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I'm looking to implement DRM in an iOS video player, but I'm not sure how to implement this. In order to implement video DRM (while still using Apple's hardware accelerated H264 decode), I need a way to feed the decrypted H264 stream into the standard iOS video playback APIs.

According to this question, it was not possible to implement 3rd party DRM in September 2010. There's a thread in the Apple Developer Forums that goes nowhere. However, as of today a number of 3rd party DRM libraries exist: Widevine, Irdeto (PDF), Marlin. They have clearly found some way to pass a custom stream to the media player in Apple approved apps.

I've found two leads. One is a suggestion to create a custom URL protocol, but people seem to have poor success using this with video. The other is to create a local HTTP server thread and provide the content by HTTP live streaming on 127.0.0.1 inside the iDevice. I'd like to be very sure that Apple will approve before going that route.

So - what Apple approved APIs do 3rd party DRM implementations use to get decrypted video data into the video player?

Edit: the latest BBC iPlayer for iOS allows programmes to be downloaded for later viewing. Either they store the content in the clear, or they have cracked this problem.

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Regarding the HTTP live stream on 127.0.0.1 I can tell you that it works and it is accepted by Apple. Commercial solutions such as Verimatrix use this approach. –  Angel García Olloqui Sep 26 '12 at 13:22
    
Thank you - I hadn't encountered Verimatrix before, and I'll add it to our list. –  Adrian Cox Sep 26 '12 at 13:55
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2 Answers

You can begin decrypting the file into another file and playback that file as you decrypt. You'll need to let it buffer a few seconds worth of video, but it will work.

Additionally you'll need to make sure that the moov atom is BEFORE the mdat atom in the file, otherwise it won't work. (AVFoundation, for example, creates MP4s where the moov atom comes after the mdat atom, and so they would need to be modified to work)

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Thanks - I control the encoding, so the internal order of the file should be straightforward. That leaves me with a couple of problems - whether I can handle attempts by the user to seek forward in the video, and what to do about the large decrypted file in the file system. I don't think iOS supports sparse files, so I'll probably need to split the video into chunks similar to HLS to make this manageable. –  Adrian Cox Sep 6 '12 at 13:55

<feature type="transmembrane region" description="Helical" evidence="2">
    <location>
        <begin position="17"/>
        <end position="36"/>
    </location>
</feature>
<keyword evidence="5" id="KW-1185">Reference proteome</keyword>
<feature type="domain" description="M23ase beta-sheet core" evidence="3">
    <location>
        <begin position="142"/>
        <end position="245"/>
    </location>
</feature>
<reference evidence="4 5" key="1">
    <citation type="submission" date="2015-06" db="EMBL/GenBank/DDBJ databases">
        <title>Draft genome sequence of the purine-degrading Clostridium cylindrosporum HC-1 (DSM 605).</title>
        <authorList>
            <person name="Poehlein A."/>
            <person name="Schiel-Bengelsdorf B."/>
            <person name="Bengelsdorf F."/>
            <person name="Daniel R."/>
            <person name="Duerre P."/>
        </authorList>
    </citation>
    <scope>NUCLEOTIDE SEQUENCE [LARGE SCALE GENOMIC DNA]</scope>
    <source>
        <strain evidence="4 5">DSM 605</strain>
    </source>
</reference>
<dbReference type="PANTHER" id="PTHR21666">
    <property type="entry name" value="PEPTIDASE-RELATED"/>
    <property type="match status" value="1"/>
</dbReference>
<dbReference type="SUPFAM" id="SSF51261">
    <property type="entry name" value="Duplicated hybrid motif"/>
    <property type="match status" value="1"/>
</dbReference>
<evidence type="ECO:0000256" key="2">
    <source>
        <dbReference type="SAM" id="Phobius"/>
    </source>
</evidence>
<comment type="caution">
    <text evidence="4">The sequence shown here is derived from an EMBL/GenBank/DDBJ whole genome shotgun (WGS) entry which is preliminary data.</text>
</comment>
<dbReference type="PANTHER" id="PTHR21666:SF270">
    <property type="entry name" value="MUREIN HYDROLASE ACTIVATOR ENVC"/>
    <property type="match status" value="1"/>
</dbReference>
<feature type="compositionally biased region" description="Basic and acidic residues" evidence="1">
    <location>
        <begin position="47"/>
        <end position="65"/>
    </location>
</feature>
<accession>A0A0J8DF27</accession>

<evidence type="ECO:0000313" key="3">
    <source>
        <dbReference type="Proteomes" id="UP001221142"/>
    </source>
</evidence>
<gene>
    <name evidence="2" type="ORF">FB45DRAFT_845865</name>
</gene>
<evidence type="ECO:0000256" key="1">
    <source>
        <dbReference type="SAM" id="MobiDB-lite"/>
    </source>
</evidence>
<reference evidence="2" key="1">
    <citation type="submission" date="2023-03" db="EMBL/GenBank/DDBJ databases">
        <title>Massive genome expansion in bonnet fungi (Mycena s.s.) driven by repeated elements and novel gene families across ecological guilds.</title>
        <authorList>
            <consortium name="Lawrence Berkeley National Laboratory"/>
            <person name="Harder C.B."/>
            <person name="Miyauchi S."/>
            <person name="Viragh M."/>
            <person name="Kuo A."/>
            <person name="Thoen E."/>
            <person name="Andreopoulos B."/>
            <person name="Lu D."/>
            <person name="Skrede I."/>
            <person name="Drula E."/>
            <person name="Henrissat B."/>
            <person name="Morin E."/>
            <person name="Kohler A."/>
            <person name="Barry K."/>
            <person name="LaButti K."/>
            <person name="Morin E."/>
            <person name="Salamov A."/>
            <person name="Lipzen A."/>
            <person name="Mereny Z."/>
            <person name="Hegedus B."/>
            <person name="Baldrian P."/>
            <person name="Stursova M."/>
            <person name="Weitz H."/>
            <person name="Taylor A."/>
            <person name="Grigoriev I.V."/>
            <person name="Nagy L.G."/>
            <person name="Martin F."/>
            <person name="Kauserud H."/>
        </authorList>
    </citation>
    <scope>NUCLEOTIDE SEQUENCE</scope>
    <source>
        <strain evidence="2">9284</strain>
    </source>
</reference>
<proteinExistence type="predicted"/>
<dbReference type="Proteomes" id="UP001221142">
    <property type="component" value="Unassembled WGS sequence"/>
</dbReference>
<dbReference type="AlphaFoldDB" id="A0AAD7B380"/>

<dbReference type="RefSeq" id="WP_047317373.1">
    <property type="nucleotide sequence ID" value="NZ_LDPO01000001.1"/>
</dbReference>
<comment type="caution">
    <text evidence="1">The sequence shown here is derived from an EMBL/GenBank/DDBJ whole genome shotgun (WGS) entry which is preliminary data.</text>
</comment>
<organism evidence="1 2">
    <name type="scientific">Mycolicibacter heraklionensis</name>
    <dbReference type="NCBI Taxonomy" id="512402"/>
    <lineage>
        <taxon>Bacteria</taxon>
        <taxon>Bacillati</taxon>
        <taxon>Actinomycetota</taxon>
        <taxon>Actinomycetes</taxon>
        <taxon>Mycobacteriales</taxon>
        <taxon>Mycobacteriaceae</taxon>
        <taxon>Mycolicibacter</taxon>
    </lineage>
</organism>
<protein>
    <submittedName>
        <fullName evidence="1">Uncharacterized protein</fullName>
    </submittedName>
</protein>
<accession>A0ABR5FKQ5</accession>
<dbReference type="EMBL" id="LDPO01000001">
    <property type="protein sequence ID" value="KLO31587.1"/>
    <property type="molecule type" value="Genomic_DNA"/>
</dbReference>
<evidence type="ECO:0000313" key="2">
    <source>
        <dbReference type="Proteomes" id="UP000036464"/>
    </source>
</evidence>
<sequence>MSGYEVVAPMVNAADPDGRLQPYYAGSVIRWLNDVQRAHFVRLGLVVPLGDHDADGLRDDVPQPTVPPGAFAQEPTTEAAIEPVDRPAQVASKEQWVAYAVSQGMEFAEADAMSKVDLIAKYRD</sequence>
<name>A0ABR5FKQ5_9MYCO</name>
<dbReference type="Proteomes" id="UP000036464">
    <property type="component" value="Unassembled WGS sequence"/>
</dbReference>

Yeah I can't tell you what the right solution is in your case. For seeking you can probably use the stbl atom's sub atoms to work out where in the file you should be decrypting and then decrypt from there into a new file. I think to do this well will be an interesting exercise in abusing the MP4 container. You probably also want to avoid decrypting the whole thing at once too, but you can avoid that fairly easily by using multiple aassetreaders –  jgh Sep 6 '12 at 15:42
    
I think every answer is going to be a hack, and we've only just started considering the architecture for the Android version. I've been surprised by just how limited these mobile APIs are compared to DirectShow. –  Adrian Cox Sep 6 '12 at 15:56
    
If it were as easy as DirectShow where would the fun be? ;) –  jgh Sep 6 '12 at 17:04
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A working solution is local http server. But the patent application was submitted by Authentec.

http://www.google.com/patents/US20120284802

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They're submitting a patent for that? Wow... –  jgh Apr 27 '13 at 6:05
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